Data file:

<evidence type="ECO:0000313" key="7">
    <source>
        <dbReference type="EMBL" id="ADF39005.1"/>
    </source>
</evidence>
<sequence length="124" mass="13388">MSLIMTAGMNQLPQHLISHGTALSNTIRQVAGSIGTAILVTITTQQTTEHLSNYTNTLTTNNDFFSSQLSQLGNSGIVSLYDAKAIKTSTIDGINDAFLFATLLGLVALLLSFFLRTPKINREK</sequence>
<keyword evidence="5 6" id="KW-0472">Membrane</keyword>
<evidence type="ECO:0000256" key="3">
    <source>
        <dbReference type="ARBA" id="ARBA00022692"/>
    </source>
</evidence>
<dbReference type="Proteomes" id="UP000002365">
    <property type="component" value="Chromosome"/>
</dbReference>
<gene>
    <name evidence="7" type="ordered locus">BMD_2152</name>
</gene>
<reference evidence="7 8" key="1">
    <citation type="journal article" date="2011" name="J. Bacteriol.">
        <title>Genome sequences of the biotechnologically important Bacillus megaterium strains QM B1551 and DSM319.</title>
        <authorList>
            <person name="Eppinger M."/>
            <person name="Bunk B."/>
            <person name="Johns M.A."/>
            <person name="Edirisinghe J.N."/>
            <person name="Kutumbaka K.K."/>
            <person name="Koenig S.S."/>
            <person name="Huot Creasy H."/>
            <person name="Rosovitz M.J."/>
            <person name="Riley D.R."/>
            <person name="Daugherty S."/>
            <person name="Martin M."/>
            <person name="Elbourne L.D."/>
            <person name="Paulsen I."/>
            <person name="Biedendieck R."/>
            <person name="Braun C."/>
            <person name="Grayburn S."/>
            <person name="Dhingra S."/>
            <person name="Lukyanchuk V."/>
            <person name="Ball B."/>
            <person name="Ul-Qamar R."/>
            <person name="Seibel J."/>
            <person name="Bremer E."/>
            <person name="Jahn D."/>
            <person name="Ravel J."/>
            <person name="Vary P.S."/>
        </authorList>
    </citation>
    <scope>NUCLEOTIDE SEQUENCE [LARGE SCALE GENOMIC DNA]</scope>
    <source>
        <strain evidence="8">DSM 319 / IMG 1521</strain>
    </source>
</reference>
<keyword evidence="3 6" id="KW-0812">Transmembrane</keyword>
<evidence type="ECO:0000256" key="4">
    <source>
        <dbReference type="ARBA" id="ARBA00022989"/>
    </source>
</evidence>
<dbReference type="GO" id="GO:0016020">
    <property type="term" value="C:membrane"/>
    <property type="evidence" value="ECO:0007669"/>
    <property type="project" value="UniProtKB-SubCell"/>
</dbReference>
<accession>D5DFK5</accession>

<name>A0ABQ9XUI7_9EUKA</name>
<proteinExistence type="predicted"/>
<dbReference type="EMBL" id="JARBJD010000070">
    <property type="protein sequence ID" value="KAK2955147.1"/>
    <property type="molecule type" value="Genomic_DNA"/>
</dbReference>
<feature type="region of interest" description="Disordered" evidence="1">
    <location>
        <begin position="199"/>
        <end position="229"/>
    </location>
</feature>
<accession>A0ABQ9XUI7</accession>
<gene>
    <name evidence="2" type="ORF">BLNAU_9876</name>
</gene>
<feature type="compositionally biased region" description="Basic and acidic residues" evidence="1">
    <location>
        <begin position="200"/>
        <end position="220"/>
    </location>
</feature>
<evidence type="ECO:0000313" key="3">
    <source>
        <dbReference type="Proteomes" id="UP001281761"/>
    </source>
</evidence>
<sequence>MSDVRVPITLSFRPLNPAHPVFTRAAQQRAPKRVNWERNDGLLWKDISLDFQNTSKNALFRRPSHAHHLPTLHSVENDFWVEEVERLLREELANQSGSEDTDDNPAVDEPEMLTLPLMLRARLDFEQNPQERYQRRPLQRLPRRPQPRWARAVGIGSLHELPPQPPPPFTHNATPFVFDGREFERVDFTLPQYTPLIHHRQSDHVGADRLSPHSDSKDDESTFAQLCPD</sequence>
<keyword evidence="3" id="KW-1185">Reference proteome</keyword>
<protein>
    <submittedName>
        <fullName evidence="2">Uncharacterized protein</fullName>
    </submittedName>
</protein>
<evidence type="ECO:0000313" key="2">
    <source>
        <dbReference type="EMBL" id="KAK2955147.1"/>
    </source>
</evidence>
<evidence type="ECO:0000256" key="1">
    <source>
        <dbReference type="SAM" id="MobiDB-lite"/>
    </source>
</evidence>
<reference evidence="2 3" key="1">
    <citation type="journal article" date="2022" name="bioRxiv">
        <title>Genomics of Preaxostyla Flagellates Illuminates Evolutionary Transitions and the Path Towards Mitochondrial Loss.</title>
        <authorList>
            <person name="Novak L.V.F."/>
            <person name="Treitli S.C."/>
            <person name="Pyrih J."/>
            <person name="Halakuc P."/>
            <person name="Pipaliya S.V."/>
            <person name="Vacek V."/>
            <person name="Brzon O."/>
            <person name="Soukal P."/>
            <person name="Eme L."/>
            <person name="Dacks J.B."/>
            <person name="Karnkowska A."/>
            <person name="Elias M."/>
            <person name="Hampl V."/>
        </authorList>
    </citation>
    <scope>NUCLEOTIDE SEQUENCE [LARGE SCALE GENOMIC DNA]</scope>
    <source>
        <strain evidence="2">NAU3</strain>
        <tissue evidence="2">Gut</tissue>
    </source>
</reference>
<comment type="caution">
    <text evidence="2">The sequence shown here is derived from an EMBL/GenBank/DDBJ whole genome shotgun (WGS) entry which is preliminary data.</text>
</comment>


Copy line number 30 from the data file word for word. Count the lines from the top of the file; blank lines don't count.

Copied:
            <person name="Rosovitz M.J."/>